Looking back at central Indiana’s most recent significant snow event in March
INDIANAPOLIS (WISH) — March is a month in which central Indiana begins to transition toward springlike weather, but there usually is a lot of weather variation along the way.
For instance, March has a history of big snow events in the Hoosier state. Here in Indianapolis, the average of snowfall for March is only 3.2 inches. However, one snowstorm on March 24, 2018, stamped itself in central Indiana weather history.
This snowstorm led way to Indianapolis seeing one of its largest one-day snow totals for the month of March. Areas along and near Interstate 74 saw the brunt of this event.
The system responsible for the snow originated west of the Rocky Mountains. Winter storm watches were already in affect for most of central Indiana on the morning of Thursday, March 22. By Saturday, March 24, the system positioned itself near the Ozark Mountains in Missouri.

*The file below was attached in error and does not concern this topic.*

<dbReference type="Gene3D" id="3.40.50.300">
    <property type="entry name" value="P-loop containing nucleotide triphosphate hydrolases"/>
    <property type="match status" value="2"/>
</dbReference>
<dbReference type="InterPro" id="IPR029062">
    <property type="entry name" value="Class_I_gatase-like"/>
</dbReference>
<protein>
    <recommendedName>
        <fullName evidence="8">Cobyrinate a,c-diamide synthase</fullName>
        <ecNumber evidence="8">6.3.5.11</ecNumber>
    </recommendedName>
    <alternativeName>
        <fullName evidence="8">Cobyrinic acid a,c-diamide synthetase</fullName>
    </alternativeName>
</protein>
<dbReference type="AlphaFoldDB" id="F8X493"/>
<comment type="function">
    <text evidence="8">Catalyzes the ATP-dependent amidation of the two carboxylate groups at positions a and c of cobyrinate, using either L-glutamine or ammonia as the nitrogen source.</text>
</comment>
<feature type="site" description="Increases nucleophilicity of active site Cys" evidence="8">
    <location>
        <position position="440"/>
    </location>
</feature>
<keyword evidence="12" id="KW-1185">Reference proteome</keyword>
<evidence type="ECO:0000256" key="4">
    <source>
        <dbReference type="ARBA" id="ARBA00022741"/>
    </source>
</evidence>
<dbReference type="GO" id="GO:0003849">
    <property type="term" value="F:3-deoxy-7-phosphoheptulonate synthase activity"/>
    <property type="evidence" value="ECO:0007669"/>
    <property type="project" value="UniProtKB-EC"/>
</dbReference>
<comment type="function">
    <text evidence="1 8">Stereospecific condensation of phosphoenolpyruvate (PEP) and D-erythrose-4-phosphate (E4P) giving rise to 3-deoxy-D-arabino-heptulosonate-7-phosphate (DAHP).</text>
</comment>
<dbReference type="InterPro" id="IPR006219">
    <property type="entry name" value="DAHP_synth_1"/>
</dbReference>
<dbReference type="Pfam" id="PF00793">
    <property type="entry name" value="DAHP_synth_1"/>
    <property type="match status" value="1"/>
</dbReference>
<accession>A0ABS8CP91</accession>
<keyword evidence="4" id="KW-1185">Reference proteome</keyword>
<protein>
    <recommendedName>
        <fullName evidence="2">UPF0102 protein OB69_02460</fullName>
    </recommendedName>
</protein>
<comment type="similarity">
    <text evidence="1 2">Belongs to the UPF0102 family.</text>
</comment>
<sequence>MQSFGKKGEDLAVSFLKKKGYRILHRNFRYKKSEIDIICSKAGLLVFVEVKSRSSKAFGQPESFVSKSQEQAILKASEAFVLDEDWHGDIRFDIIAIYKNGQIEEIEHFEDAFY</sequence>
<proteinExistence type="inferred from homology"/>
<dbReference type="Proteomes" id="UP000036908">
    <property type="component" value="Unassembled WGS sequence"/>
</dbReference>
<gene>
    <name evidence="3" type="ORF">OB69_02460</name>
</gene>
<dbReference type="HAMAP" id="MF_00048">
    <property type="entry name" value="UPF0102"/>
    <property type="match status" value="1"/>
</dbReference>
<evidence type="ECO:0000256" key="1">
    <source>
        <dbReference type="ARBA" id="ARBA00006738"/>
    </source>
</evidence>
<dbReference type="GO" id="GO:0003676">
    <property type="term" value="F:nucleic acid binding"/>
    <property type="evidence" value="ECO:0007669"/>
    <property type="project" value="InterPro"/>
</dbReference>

Plentiful moisture and forcing would trigger a narrow and elongated swath of heavy wet snow. This narrow band of snow tracked from eastern South Dakota and through part of Iowa, Illinois and Indiana.
Snowfall rates at times in central Indiana exceed 2 inches per hour. Visibility at the Indianapolis International Airport dropped to a quarter of a mile or less from 2:30-4:30 p.m. Eastern. When it was all said and done, some areas in central Indiana received over 1 foot of snow. The National Weather Service in Indianapolis officially measured 10.2 inches of snow at its location.
This snowstorm was significant for several reasons. This event pushed March 2018 to become the sixth-snowiest March for Indianapolis. It is the second-highest one-day snow total Indianapolis has seen in March overall only behind March 19, 1906 (12.1 inches). It also set the daily snow record for March 24.
Here are Indianapolis’s top five snowiest Marches on record, just to note for reference:
- 1.) 1906 – 30.4 inches.
- 2.) 1896 – 17.8 inches.
- 3.) 1924 – 16.4 inches.
- 4.) 2013 – 14.5 inches.
- 5.) 1996 – 12.5 inches.